- September 28, 2021
- Posted by: Sushil Kumar
- Category: Credit Management
Unfortunately, the saying that money makes the world go round isn’t quite as accurate as it used to be. In fact, these days, credit and credit scores are the real impetus behind many life-changing events. Therefore, if you want to improve your life, you need to get a handle on your credit and raise your credit score above 720.
What Can Happen if You Don’t Raise Your Credit Score Above 720?
For anyone with a lower credit score, several negative consequences can occur. Why is that? Well, in the first place, not only do credit card companies look at an individual’s credit score to determine whether or not he should receive new credit, but several other companies or businesses also look at credit scores as a way of determining whether or not they wish to do business with that individual.
So, if you have a credit score that is lower than 720, any one of the following scenarios could happen to you:
- Denied employment
- Denied a rental lease
- Denied a home mortgage loan
- Denied a home equity loan
- Denied an auto loan
- Denied low interest rates
- Denied some types of insurance, such as car insurance for example.
Strategies for Raising Your Credit Score Above 720
What exactly can a person do to raise her number so that she can take advantage of falling into that category of good credit scores? While there are several steps that she can take, not one of them is sufficient on its own. Plus, there are no guarantees when it comes to increasing your score to the upper limits. Nonetheless, a very effective way to increase your score is to follow these strategies as closely as possible.
While it is important to pay down your loans and credit card debt, it is equally important to continue using your credit responsibly. If you suddenly stop using credit, you will lose part of the jockeying position that you have to raise your scores. It’s all about a fine balance between the level of credit that you have open to you and the amount of debt that you have amassed. Plus, you also have to add in mitigating factors such as your payment history, the length of duration for each account, your carryover balances, and more.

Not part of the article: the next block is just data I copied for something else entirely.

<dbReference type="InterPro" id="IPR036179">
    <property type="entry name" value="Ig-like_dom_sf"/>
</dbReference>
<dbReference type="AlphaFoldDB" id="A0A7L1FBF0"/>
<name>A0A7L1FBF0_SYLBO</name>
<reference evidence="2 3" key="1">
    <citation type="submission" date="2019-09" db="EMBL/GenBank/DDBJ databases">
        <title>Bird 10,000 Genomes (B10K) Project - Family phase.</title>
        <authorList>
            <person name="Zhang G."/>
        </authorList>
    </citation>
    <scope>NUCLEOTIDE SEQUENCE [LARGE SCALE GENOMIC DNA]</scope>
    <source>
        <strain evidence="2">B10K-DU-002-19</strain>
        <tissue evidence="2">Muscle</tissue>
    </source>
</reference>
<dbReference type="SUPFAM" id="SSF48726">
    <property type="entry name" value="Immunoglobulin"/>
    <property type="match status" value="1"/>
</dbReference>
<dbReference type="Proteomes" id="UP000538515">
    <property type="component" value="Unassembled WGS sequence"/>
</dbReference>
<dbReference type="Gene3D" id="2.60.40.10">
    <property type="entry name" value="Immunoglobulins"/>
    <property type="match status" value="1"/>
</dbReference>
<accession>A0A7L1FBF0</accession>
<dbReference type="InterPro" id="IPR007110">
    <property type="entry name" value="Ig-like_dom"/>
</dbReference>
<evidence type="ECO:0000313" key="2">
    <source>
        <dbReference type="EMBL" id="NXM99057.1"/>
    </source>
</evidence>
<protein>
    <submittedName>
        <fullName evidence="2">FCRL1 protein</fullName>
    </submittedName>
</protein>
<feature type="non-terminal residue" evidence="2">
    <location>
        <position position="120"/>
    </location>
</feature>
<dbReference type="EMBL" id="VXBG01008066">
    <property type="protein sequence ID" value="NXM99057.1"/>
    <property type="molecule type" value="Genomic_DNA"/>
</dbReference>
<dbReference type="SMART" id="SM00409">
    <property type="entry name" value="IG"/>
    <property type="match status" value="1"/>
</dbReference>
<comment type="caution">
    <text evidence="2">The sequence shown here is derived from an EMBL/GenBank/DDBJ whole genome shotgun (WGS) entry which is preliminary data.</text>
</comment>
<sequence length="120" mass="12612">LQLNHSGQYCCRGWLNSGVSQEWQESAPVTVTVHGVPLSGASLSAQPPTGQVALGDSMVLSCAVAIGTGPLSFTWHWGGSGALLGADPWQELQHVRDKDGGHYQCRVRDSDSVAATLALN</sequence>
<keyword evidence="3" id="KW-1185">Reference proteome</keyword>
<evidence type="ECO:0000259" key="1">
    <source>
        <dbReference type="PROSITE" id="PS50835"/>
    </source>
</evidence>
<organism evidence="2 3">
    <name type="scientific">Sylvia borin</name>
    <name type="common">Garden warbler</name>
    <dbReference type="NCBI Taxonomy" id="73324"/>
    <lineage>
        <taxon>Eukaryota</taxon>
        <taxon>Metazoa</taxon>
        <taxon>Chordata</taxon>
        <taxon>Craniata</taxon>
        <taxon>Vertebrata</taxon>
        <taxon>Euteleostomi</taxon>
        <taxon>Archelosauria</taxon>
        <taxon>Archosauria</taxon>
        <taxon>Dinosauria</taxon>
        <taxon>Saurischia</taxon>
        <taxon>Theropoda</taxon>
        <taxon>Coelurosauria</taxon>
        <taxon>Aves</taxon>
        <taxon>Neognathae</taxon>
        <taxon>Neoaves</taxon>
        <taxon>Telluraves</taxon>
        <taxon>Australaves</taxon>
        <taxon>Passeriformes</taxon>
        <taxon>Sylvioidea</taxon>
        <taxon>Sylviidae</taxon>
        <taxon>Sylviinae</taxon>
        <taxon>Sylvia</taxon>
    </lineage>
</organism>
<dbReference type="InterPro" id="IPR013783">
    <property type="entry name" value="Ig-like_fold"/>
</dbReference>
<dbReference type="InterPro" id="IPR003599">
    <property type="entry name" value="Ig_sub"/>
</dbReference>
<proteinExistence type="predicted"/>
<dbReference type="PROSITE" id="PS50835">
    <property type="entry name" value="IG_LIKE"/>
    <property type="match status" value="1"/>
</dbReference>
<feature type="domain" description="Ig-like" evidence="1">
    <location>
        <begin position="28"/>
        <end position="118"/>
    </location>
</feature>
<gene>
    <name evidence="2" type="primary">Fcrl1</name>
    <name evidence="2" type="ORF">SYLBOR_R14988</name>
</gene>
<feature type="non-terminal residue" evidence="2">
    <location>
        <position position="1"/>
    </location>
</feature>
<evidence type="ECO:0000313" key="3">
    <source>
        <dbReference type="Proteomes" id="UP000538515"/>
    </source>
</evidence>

Follow as many of the following tips as possible to get your credit score up and above 720:
- Pay more than the minimum balance due on each balance. This will lower your level of debt faster in ratio to your level of credit. Plus, it will reduce the interest charges helping to reduce your overall debt even faster.
- Continue to use your credit cards, but limit your expenses to essential items and services. This strategy lowers your overall level of debt while making a responsible use of your credit that should eventually help to increase your score.
- Avoid opening any new accounts or closing any. This would affect your credit score- typically in a negative manner.
- Stop using those credit cards that have the highest interest rates unless you can pay the bill in full each month. Remember to keep paying on the balance if you are carrying one from month to month.
- Pay each and every bill you receive on time including utility bills, tuition bills, and installment loans. If possible, pay the bill early to avoid the possibility of forgetting about it and paying it late. Better yet, set up automatic payments so that you’ll never be late with a payment again.
- Monitor your credit report and dispute any false information. Remember that negative information if it is accurate is going to remain on your report for seven to ten years depending on what it is. Visit our learning center for articles on how to access your credit report, and dispute any incorrect data it may have.
- Avoid store credit cards and use a major credit card for the majority of your purchases. The big players in credit (MasterCard, Visa, American Express and Discover card) carry more weight.
- Avoid having a debt collector added to your list of creditors. If you know you owe a bill, make the payment before it goes into default.
Please remember to request a free analysis should you wish to have a counselor contact you to show you how to improve your credit or to pay off your debts quicker.